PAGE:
Sunday's sneak preview of this new thriller gave us a good idea how Christopher Chance operates, such as finding a novel way to get off a high-speed train without the benefit of, say, stopping. Tonight he takes to the skies (what's next, the sea?) when unidentified goons are after an anonymous computer hacker who's privy to a critical piece of information. And faster than you can say "all in a day's work," a routine flight for our hero means flying upside down after the plane catches on fire. — Joe Friedrich
Spectacle: Elvis Costello with...
The bard of the Jersey Shore, Bruce Springsteen, graces the stage for the first of a two-part sit-down with Elvis Costello. It's an introspective and reflective hour as Bruce opens up about how music puts its "fingerprints on your imagination and into your heart" and how his "first band wouldn't let me sing." But sing he does as he goes solo on "Wild Billy's Circus Story" and "American Skin (41 Shots)," and brings down the house when he and Elvis channel Sam and Dave on the soul men's "I Can't Stand Up for Falling Down." — Ray Stackhouse
Although Jay would probably be the first to admit he's not the most enlightened man in the world, he has learned to accept, at least grudgingly, that his son, Mitchell, is gay. But when Mitchell suggests that one of Jay's best friends, Shorty (Chazz Palminteri), might be homosexual, the elder Pritchett is going to require a lot more convincing. Meanwhile, Phil's new universal remote renders the techno-illiterate Claire powerless, and Gloria gives Manny's date a makeover. Kristen Schaal also guest stars. — Joe Friedrich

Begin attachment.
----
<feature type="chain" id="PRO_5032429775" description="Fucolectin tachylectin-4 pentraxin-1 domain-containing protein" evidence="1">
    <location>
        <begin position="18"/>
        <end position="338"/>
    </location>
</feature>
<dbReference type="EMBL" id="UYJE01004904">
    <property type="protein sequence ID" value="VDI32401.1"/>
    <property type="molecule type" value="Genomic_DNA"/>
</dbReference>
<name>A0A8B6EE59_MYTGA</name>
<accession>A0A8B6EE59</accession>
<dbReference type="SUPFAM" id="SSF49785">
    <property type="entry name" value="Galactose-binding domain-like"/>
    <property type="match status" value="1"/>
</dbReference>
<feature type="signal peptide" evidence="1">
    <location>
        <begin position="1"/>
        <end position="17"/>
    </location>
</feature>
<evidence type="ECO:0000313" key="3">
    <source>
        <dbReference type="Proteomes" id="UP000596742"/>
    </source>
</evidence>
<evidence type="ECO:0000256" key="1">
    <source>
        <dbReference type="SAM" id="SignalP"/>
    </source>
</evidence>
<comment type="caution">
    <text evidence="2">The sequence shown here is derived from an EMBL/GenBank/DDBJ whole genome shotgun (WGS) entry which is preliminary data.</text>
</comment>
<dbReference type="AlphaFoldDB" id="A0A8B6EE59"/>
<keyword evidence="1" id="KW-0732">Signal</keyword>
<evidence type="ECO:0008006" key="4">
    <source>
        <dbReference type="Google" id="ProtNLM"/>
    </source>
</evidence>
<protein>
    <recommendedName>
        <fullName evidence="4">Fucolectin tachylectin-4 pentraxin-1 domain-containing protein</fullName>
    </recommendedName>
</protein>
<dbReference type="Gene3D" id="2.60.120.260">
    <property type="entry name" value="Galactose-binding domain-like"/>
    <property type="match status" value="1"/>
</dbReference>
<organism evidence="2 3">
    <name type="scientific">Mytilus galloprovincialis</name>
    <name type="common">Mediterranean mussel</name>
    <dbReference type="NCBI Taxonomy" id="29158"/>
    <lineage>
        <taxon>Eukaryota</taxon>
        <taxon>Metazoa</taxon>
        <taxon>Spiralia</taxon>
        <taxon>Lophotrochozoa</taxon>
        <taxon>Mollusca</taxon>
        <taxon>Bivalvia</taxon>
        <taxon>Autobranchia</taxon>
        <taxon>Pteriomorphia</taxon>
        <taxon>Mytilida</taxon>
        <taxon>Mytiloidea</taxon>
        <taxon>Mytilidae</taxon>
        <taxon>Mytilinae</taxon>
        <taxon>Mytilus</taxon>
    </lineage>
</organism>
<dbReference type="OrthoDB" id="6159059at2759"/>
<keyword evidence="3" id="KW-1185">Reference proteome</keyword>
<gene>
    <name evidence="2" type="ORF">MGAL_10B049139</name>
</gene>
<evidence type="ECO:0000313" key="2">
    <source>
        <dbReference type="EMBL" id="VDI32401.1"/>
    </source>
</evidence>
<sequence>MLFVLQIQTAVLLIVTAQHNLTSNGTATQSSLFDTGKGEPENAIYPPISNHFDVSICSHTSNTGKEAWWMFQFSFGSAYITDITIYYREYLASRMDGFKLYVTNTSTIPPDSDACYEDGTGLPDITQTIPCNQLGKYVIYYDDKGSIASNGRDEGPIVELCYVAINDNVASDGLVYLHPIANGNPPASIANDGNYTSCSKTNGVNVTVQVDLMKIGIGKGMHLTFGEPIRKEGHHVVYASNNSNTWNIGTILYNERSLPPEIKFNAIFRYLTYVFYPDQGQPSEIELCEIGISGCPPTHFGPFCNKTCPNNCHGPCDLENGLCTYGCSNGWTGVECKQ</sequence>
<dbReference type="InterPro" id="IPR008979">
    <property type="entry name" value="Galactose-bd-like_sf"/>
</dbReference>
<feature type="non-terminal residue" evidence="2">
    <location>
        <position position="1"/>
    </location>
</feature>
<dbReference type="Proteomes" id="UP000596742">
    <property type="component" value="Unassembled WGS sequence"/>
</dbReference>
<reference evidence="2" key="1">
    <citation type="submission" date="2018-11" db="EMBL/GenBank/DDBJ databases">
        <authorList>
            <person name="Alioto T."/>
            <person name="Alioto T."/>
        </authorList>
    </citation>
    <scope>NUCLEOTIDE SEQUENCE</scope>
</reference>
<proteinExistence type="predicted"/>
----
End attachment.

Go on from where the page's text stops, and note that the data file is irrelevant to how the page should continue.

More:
This fantasy-comedy series returns for a second season and finds a big change in store for Erica: Dr. Naadiah has taken over her therapy sessions for Dr. Tom. After a year in which Erica and Dr. Tom kept digging into her past, Erica opts for a little role reversal and looks into Dr. Tom's past. Dr. Naadiah sends her back to 1998 to visit a younger, troubled version of Dr. Tom, and it turns out to be quite an eye-opening experience for her. — Jennifer Sankowski
The Human Spark
If the host was anyone other than Alan Alda, this joke might resonate: Today's show proves that the actor has a brain. In any event, the three-parter's finale finds Alda's gray matter being mapped via high-tech imaging techniques, uncovering the parts used for language, tool making and deducting what's on the minds of others, as well as the very intangible that sets us apart from our simian counterparts: imagination. — Jeff Gemmill
(Disclosure: TV Guide is owned by CBS Interactive, a division of ViacomCBS.)